“The more and more of compost that gets separated and gets put out, the more efficient these trucks can be,” Champeny said. “So that’s why CBC has said don’t rush to expand everywhere in the city — really figure out how to make this cost-effective in the areas you’re more likely to be successful in, areas that are less dense, areas that people already recycle in.”

Environmental activists, however, say that low participation rates are normal in the beginning of a program like this and that having composting services available to all households is paramount.

“You’re asking all New Yorkers to change the way in which they place out their trash on a daily basis, and so the first challenge is just getting people to understand the new system,” said Eric Goldstein, environmental director at the Natural Resources Defense Council, adding that educational efforts will increase participation rates.

“This is not the time to be stopping the expansion of citywide composting until every neighborhood is served by this collection service,” he said.

The city held nearly 1,000 outreach events in the past fiscal year to boost participation, according to Department of Sanitation spokeswoman Dina Montes. There are also more than 100 Food Scrap Drop-Off sites across the city.

The organics collection program is key to Mayor Bill de Blasio’s goal of sending zero waste to landfills by 2030.

Even though New York City runs the largest organic collection program in the country, it also faces unique obstacles.

Organic waste is collected in different types of sanitation trucks, including dual-bin trucks.

“You can only operate the truck if you have space on both sides,” Champeny said. “If the route has a lot of regular refuse and that side fills up and you can’t fill it, you need to send another truck.”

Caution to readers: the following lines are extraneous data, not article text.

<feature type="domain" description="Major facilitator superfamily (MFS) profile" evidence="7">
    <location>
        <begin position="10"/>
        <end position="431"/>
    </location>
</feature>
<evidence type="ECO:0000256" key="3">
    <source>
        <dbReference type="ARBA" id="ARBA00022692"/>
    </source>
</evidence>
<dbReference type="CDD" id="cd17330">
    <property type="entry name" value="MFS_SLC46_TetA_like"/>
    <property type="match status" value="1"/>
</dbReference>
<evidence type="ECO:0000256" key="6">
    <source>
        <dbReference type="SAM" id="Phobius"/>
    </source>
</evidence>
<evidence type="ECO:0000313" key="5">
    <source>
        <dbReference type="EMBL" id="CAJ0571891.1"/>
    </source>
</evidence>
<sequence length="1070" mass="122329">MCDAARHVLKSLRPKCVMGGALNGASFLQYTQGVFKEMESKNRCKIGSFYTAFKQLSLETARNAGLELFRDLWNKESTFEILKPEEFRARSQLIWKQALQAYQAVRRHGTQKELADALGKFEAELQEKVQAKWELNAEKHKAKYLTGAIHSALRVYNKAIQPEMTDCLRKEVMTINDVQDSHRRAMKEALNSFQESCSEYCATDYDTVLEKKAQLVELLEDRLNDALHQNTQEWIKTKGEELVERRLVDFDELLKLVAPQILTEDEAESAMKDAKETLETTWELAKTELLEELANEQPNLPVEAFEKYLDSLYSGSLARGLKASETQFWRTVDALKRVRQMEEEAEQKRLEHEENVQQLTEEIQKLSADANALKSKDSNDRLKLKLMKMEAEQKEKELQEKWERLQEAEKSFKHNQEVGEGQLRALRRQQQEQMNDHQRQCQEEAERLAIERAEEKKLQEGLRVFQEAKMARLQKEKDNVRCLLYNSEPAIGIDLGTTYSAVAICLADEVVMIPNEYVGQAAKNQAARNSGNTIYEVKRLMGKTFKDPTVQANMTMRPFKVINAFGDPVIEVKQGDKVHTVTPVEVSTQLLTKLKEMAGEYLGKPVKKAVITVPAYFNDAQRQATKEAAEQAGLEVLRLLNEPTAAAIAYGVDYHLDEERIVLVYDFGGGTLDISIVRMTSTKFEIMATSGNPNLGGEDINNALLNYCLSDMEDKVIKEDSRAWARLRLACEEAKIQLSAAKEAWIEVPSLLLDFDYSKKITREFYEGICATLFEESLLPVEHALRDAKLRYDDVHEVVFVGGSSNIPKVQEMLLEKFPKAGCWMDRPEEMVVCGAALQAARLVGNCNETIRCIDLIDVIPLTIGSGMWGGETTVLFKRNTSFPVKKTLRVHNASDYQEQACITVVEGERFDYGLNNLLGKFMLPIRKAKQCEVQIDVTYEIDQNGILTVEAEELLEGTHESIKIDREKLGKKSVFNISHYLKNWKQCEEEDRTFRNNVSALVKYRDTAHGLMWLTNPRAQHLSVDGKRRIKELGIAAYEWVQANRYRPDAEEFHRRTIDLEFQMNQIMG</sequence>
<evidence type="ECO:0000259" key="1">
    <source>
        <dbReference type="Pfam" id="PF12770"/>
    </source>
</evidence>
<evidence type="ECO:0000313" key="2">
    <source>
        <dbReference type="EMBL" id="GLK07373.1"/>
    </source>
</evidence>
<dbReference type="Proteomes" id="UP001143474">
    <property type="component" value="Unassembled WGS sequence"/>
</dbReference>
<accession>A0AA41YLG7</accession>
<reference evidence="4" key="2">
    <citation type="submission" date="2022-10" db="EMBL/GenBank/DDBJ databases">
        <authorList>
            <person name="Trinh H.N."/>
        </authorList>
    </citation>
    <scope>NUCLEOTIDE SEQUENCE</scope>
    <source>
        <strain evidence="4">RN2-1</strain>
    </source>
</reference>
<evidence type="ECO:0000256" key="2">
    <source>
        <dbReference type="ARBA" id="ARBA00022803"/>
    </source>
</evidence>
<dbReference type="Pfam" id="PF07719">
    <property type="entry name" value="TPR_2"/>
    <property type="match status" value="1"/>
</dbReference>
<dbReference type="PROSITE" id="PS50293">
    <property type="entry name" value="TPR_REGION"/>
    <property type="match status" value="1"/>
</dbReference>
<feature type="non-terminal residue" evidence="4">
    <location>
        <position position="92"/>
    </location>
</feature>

Apartment buildings cannot always accommodate brown bins on each floor, due to space limitation and odor concerns, the Department of Sanitation noted in its 2015 NYC Organics Collection Report. When bins are kept in communal areas, it’s up to the building staff to make sure the organic waste is well secured.

Organic waste is shipped to processing facilities around the region, Montes said. Some of the scraps are turned into clean, renewable energy at the Newtown Creek Waste Water Treatment Plant. Some are turned into compost and either sold to landscapers, used in parks or distributed for free to residents and community groups.

Still, many New Yorkers are happy to embrace the idea of recycling food scraps instead of tossing them in the trash.

“The brown bins? We all use them,” said Louie Martinez, 50, as he stood in front of his Ridgewood apartment. “It’s more trouble for the guy that’s gotta do the garbage, but it’s OK. We got used to it.”

Sanitation workers take the extra work in stride, according to Harry Nespoli, president of Teamsters Local 831, which represents them.

“It’s going to save a lot of waste going out,” he said. “With the cooperation of the public, I think it would be a great program.”